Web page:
I find interesting the many condemnations of Governor Tom Corbett, some Patch readers asserting that he's a bum, he's out of his mind, he's a criminal, and the belief that he belongs in jail, to cite a few. He has also been widely accused of "cutting billions of dollars in education spending" when in fact, he has done such thing, rather temporary federal stimulus money unwisely used to shore up school district budgets is no longer available through no fault of the governor.
I am not an unabashed supporter of Governor Corbett and I did not vote for him. I disagree with the advantages he has provided the lucrative Marcellus Shale drilling industry, he has been slow to act on efforts to improve our rotting roads and bridges, I am not certain that he acted as expeditiously as reasonably possible in bringing beast Jerry Sandusky to justice and I know of him expressing no interest in eliminating the property tax burden with which school districts like mine are strangling us.
I would ask the Corbett-haters, however, what they thought of Corbett predecessor Governor Edward Rendell, who reigned over Pennsylvania for eight long years. Do they seem as anything close to a model "leader"? What did they think of Rendell's:
- shattered 2002 campaign promise to reduce property taxes for all by at least 30%, "...and if the Legislature does not act, I will...";
- 10% hike in the state income tax of 2003 (after initially demanding a 34% boost), a levy which punishes those with wage earnings and which is regressive;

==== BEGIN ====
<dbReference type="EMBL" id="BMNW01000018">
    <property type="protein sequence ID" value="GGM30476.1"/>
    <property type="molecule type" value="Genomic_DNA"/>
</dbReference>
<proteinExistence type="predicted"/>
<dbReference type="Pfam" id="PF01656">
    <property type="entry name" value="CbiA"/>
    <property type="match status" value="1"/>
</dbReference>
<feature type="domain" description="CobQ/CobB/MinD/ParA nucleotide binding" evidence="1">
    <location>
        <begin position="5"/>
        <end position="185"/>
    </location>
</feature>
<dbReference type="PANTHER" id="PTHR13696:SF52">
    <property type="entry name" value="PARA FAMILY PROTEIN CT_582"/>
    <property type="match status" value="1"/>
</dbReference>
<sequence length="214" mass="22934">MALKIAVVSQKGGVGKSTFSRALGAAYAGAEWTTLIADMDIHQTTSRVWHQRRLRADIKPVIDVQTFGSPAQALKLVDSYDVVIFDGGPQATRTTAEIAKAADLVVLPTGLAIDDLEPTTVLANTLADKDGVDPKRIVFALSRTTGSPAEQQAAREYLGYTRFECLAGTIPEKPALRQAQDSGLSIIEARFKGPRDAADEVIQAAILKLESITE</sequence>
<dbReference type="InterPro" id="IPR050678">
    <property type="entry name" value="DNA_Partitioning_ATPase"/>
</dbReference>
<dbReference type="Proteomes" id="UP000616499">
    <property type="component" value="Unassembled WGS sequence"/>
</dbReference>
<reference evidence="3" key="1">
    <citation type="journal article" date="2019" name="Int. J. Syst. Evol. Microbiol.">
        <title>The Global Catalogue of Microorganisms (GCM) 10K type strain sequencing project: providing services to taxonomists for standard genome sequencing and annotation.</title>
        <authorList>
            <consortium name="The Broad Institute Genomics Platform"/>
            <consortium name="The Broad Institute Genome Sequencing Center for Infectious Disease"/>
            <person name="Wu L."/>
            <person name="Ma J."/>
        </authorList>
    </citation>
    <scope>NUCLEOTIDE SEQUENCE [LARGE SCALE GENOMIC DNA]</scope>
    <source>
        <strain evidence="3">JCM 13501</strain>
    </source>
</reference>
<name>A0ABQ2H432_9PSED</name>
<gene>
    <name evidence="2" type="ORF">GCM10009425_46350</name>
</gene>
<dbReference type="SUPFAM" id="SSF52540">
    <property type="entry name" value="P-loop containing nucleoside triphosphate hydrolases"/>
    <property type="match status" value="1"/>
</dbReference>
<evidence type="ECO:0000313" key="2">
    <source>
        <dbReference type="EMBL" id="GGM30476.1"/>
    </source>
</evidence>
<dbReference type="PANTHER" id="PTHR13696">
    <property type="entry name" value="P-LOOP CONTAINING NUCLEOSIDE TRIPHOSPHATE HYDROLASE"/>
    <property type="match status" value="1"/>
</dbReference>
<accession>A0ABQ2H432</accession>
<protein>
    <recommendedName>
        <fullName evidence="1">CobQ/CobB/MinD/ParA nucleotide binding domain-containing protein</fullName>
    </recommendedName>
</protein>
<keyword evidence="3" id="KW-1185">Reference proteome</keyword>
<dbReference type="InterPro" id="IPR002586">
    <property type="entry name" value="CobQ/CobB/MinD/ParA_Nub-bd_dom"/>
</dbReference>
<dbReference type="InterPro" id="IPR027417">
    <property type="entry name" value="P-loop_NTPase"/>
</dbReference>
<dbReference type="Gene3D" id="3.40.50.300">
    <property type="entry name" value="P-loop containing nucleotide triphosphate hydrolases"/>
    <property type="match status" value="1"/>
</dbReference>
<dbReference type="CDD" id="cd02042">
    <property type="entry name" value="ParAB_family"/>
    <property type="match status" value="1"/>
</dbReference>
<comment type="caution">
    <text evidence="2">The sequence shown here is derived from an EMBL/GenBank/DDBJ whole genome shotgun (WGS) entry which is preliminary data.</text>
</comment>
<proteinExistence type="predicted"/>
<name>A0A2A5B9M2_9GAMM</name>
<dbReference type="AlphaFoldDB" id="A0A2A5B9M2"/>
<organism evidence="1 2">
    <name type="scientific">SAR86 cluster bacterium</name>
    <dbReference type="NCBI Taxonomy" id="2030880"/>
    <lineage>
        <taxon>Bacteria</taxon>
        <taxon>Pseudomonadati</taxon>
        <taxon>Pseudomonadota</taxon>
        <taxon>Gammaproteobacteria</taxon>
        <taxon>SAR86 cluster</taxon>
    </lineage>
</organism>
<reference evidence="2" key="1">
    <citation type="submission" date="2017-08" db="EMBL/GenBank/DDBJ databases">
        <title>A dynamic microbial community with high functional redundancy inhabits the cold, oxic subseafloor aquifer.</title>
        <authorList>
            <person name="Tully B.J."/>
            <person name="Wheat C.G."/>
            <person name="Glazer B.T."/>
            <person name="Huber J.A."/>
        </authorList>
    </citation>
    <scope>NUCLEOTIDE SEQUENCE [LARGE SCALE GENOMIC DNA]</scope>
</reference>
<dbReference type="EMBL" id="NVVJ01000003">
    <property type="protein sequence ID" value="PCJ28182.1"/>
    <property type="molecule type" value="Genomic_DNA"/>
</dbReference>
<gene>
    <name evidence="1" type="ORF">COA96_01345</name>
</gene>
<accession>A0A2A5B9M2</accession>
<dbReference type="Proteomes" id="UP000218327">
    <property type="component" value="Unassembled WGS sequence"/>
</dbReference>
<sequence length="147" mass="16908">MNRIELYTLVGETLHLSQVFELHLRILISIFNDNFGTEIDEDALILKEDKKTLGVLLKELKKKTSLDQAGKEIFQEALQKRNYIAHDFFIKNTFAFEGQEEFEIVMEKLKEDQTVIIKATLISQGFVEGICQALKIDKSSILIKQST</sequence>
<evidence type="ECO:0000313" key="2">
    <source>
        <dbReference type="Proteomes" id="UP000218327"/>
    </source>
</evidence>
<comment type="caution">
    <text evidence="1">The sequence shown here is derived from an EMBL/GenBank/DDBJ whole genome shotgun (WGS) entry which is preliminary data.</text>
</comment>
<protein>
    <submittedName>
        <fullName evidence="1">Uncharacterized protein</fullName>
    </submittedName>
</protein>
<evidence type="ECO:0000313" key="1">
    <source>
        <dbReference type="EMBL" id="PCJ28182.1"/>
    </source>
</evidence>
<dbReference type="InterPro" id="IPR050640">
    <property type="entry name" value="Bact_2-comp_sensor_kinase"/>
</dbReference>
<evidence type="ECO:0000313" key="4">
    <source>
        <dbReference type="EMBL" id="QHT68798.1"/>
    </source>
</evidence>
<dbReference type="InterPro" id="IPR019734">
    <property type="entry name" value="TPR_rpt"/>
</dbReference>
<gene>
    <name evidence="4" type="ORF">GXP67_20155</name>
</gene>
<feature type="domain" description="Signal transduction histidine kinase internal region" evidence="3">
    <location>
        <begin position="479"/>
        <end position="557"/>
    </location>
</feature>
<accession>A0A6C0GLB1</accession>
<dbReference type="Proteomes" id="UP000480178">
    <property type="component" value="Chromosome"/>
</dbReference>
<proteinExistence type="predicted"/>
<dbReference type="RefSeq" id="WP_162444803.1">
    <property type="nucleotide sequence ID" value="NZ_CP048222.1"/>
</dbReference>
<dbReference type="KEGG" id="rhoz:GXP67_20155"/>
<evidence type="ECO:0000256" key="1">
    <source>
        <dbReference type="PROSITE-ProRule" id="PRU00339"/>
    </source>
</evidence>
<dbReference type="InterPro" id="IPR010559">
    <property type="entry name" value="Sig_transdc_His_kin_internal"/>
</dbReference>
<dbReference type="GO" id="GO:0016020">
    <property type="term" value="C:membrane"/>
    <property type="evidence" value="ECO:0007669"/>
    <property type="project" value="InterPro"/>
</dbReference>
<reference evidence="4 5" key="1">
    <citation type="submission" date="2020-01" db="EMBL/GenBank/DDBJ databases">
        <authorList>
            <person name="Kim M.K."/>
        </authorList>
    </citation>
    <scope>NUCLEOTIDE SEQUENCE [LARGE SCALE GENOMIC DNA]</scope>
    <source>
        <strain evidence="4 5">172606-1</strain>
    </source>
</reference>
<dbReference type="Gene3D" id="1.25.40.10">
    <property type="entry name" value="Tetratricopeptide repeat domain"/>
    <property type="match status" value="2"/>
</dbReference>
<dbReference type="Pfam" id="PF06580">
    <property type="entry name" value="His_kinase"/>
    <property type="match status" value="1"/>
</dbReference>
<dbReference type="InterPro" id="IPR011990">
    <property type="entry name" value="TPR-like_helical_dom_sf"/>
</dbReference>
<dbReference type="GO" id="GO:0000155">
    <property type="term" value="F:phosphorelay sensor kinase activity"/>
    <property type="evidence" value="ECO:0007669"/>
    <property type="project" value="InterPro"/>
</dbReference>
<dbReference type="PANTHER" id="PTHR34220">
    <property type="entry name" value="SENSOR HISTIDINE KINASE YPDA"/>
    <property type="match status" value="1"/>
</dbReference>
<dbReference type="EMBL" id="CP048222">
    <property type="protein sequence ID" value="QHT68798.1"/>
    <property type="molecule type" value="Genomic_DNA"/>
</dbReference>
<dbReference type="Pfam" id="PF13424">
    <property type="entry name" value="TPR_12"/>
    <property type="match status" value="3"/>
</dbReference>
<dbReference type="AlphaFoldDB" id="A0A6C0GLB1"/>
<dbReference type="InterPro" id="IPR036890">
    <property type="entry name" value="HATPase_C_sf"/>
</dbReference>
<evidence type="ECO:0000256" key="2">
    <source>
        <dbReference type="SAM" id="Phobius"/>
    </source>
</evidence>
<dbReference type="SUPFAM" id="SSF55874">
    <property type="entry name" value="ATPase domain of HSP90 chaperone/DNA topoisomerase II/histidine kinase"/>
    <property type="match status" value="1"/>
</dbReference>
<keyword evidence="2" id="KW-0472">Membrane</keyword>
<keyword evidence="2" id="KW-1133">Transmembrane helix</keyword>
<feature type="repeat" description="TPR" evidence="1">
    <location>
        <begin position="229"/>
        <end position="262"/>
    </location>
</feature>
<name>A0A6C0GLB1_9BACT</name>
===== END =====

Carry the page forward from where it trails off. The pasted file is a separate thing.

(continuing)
- using his position and undeserved prestige in going to bat for multiple felons both while in office and thereafter, arguing for lenient or no jail sentences for his former legislative kingpin pals Vincent Fumo, Stephen Stetler, and Robert Mellow;
- his enthusiastic initial approval of the infamous middle of the night legislative pay grab of 2005 because as he crudely told a gathering, "sometimes it is necessary to kiss a little butt (of the General Assembly)."
- his acceptance of the corrupt practice of providing legislators that hew to the party line with "Walking Around Money" to spread around to their constituents.
Tom Corbett has done what he said he would do, holding the line on state taxes. He has not gone to court to argue for leniency for any of the crooks he was instrumental in convicting. He is jeopardizing his legislative agenda by refusing to allow the obscenity of "Walking Around Money".
Disagree with some of his positions if you will, but Pennsylvania now enjoys a governor that takes enforcement of the law seriously, is seeking to restrain the vast and expanding breadth of government, and who is not an embarrassment to the citizenry.
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